Israel and the Diaspora: Building true, strong, sincere bridges through shlichut

As one of the 11 events our community organized for Israel’s 70th birthday, about 200 people gathered to hear Dr. Raviv – international vice president of education for Taglit-Birthright Israel speak.

By MAIA MORAG
November 5, 2018 22:30
A YOUNG olah, newly arrived from France, waves an Israeli flag after disembarking from a plane upon

A YOUNG olah, newly arrived from France, waves an Israeli flag after disembarking from a plane upon arriving in Israel on a special flight organized by the Jewish Agency at Ben-Gurion Airport, last year.. (photo credit: RONEN ZVULUN / REUTERS)

 
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One of my most memorable moments as a shlicha (Israeli emissary) in Cincinnati came on a seemingly random Sunday in February. It wasn’t an elaborate production, a “big show” or high-tech extravaganza. Rather, it was a meaningful day of learning for the Jewish community of Cincinnati to come together, learn more, be bold and reflect on and strengthen their relationship to the Jewish state.

As one of the 11 events our community organized for Israel’s 70th birthday, about 200 people gathered to hear Dr. Zohar Raviv – international vice president of education for Taglit-Birthright Israel – speak about our relationship with Israel and the different narratives and lenses through which we understand and connect to Israel. Participants attended 10 different workshops led by rabbis and local Jewish educators who each chose a topic to explore issues related to contemporary Israel while placing it in context of Israel’s declaration of independence. We delved into some tough, sensitive issues and closed the program with a reenactment of the declaration of independence itself back in 1948.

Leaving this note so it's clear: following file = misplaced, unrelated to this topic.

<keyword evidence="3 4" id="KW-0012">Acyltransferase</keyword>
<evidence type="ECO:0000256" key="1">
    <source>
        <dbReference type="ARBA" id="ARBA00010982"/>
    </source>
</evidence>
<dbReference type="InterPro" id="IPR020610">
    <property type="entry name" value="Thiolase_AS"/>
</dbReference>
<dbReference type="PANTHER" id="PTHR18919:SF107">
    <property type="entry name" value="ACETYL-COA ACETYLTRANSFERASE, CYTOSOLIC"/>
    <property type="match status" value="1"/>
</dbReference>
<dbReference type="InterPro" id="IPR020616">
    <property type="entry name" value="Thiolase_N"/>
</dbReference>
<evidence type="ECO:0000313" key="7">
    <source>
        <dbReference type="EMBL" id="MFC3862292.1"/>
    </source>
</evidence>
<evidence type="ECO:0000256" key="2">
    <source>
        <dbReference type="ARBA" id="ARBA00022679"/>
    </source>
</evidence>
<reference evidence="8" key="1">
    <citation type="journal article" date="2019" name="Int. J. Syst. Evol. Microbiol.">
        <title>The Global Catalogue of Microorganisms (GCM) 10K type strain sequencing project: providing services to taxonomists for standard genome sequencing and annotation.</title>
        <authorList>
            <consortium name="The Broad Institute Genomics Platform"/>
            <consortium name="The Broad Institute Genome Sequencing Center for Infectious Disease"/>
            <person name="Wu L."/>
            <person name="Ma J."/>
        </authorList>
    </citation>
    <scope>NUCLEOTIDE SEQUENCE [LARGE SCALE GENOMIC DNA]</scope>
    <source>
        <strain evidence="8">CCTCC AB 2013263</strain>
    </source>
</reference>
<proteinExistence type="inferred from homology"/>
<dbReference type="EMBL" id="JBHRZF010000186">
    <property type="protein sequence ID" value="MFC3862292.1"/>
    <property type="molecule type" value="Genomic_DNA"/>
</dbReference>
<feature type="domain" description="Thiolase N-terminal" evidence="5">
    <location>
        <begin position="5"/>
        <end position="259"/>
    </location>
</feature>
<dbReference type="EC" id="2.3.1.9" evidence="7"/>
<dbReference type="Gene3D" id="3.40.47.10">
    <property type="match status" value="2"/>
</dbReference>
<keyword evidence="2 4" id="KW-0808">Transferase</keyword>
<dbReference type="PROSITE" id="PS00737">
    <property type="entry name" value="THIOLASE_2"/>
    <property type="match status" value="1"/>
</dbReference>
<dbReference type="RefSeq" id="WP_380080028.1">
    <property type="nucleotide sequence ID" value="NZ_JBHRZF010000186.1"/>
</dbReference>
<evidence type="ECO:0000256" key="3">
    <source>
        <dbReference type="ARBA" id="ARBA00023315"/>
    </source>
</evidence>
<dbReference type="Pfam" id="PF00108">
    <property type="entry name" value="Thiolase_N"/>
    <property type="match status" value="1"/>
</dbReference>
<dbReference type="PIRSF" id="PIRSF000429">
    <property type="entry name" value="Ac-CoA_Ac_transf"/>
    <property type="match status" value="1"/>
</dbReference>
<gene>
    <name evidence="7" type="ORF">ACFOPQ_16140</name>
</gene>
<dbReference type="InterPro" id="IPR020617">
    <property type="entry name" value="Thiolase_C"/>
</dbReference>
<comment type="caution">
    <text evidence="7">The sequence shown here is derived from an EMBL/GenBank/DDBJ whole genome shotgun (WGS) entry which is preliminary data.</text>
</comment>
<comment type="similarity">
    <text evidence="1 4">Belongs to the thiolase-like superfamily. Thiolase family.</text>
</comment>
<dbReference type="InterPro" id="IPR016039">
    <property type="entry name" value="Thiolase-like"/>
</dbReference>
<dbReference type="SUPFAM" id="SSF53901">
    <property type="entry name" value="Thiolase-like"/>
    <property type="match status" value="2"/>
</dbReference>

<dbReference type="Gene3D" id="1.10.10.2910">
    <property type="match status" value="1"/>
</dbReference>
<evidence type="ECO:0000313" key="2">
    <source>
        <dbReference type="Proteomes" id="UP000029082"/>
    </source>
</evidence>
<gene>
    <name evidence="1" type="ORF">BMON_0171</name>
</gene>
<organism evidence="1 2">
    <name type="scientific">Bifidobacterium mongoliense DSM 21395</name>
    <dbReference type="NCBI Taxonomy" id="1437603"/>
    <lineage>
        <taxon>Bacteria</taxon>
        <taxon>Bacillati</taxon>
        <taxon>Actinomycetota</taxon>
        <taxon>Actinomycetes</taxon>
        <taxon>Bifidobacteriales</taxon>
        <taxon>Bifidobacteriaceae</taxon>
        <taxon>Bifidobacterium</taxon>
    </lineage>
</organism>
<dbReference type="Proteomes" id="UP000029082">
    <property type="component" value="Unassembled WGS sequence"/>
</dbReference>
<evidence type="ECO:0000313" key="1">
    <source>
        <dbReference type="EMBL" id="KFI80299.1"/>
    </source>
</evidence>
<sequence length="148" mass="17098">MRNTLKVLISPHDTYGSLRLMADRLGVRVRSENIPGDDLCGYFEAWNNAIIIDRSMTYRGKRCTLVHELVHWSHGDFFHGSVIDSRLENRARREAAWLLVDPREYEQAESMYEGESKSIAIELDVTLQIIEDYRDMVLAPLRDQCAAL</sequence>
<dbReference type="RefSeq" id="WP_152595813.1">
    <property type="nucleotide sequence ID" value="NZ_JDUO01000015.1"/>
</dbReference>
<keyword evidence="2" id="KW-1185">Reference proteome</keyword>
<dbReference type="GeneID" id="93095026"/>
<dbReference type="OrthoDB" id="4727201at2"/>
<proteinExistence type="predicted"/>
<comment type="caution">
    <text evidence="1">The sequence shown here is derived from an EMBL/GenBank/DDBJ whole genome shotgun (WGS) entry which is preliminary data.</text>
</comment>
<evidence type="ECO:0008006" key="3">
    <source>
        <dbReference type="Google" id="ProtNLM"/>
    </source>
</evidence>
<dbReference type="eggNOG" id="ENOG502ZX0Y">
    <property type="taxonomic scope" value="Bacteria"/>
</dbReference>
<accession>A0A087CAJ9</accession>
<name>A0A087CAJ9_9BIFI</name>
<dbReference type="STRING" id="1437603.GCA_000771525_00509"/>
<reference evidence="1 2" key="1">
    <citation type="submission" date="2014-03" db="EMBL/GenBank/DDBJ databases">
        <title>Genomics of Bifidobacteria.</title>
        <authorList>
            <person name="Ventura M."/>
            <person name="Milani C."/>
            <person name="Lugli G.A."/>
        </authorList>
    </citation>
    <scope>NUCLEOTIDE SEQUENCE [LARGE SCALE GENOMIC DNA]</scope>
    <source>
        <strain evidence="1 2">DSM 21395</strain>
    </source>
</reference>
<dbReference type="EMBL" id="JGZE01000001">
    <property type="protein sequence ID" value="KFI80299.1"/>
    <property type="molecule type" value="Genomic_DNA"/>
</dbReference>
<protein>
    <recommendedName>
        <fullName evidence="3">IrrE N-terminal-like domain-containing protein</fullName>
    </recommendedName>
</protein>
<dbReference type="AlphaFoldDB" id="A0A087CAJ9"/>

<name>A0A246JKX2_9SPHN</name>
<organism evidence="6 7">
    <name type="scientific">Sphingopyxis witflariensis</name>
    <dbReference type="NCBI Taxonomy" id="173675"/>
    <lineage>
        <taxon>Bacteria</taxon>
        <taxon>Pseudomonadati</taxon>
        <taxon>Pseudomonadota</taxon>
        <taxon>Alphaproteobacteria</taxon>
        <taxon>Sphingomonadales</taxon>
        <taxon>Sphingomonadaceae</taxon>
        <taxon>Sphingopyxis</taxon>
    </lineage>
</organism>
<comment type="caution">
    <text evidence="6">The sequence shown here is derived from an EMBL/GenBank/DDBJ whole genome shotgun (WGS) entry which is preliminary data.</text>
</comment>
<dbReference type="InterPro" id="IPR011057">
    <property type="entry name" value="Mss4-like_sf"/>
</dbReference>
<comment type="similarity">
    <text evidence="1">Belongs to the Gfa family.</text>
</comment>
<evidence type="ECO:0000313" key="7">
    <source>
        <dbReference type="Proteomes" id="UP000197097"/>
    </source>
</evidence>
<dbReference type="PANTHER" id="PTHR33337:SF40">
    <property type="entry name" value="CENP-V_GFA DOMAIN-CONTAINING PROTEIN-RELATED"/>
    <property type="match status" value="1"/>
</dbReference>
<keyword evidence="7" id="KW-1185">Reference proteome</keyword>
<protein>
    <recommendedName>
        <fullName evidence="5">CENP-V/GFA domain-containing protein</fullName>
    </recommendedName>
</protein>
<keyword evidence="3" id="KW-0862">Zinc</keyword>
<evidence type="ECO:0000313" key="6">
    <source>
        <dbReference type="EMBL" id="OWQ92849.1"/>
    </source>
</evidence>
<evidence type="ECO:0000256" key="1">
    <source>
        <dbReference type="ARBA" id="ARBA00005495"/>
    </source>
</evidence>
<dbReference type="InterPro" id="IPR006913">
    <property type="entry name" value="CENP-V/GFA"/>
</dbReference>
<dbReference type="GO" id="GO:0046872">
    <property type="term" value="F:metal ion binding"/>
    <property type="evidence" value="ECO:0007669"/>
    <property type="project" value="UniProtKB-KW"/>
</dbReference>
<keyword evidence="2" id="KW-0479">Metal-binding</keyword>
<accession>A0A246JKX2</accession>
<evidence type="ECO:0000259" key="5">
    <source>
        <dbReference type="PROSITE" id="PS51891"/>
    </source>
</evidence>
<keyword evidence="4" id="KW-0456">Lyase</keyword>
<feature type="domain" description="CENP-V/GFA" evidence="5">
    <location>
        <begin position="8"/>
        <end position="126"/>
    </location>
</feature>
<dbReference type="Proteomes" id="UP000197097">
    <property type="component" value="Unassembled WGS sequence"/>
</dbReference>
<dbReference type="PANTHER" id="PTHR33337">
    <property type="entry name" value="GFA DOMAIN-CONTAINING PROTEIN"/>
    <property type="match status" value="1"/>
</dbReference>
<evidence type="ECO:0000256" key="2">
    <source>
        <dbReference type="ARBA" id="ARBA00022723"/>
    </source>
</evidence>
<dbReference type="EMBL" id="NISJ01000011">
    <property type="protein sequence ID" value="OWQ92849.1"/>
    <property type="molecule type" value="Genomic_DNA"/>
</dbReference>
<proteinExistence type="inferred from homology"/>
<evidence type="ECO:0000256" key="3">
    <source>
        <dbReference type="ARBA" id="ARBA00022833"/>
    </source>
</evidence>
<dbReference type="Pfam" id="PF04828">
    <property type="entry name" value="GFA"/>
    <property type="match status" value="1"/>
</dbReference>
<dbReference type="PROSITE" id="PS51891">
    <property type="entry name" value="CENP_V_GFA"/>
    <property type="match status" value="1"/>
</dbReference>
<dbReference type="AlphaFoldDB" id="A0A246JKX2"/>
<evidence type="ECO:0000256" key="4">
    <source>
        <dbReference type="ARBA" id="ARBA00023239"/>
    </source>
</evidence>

It was the perfect representation of my four years as a shlicha in Cincinnati. I put a lot of effort into building true, strong, and sincere bridges between the local community and Israel. I intentionally brought complex, realistic voices from Israel – perspectives that offered a complex understanding of Israel, the opportunity to ask questions, to examine one’s relationship with Israel, and to get engaged with Israel in general but even more with specific issues that a person is passionate about and wants to see change.

Three months after my return to Israel, I was excited to attend The Jewish Federations of North America’s General Assembly (GA) in Tel Aviv for a continuation of the meaningful conversations about Israel-Diaspora relations that I’ve come to value so much. I was particularly honored to be one of the leaders of “It’s Complicated,” a GA session about Israel education. The discussion dealt with the complexities of Israel education and the need to give the young generation the tools to understand modern Israel – keeping it real. We need to trust that young adults, teens and kids can handle that complexity, love Israel, and become even more engaged about things they want to see changed in Israel.

Upon completing my shlichut in Cincinnati, I became one of the hundreds of Jewish Agency shlichim who return home to Israel each year following transformative professional and personal experiences. We return infused with motivation and a strong desire to influence society, and we join a shlichut alumni network that aims to create a platform of diverse programs designed to promote a generation of leaders in all sectors – social, governmental, and business – who are committed to the Jewish world. The Jewish Federation GA came at the intersection of two defining eras in my life, as well as a crucial time for Israel-Diaspora relations.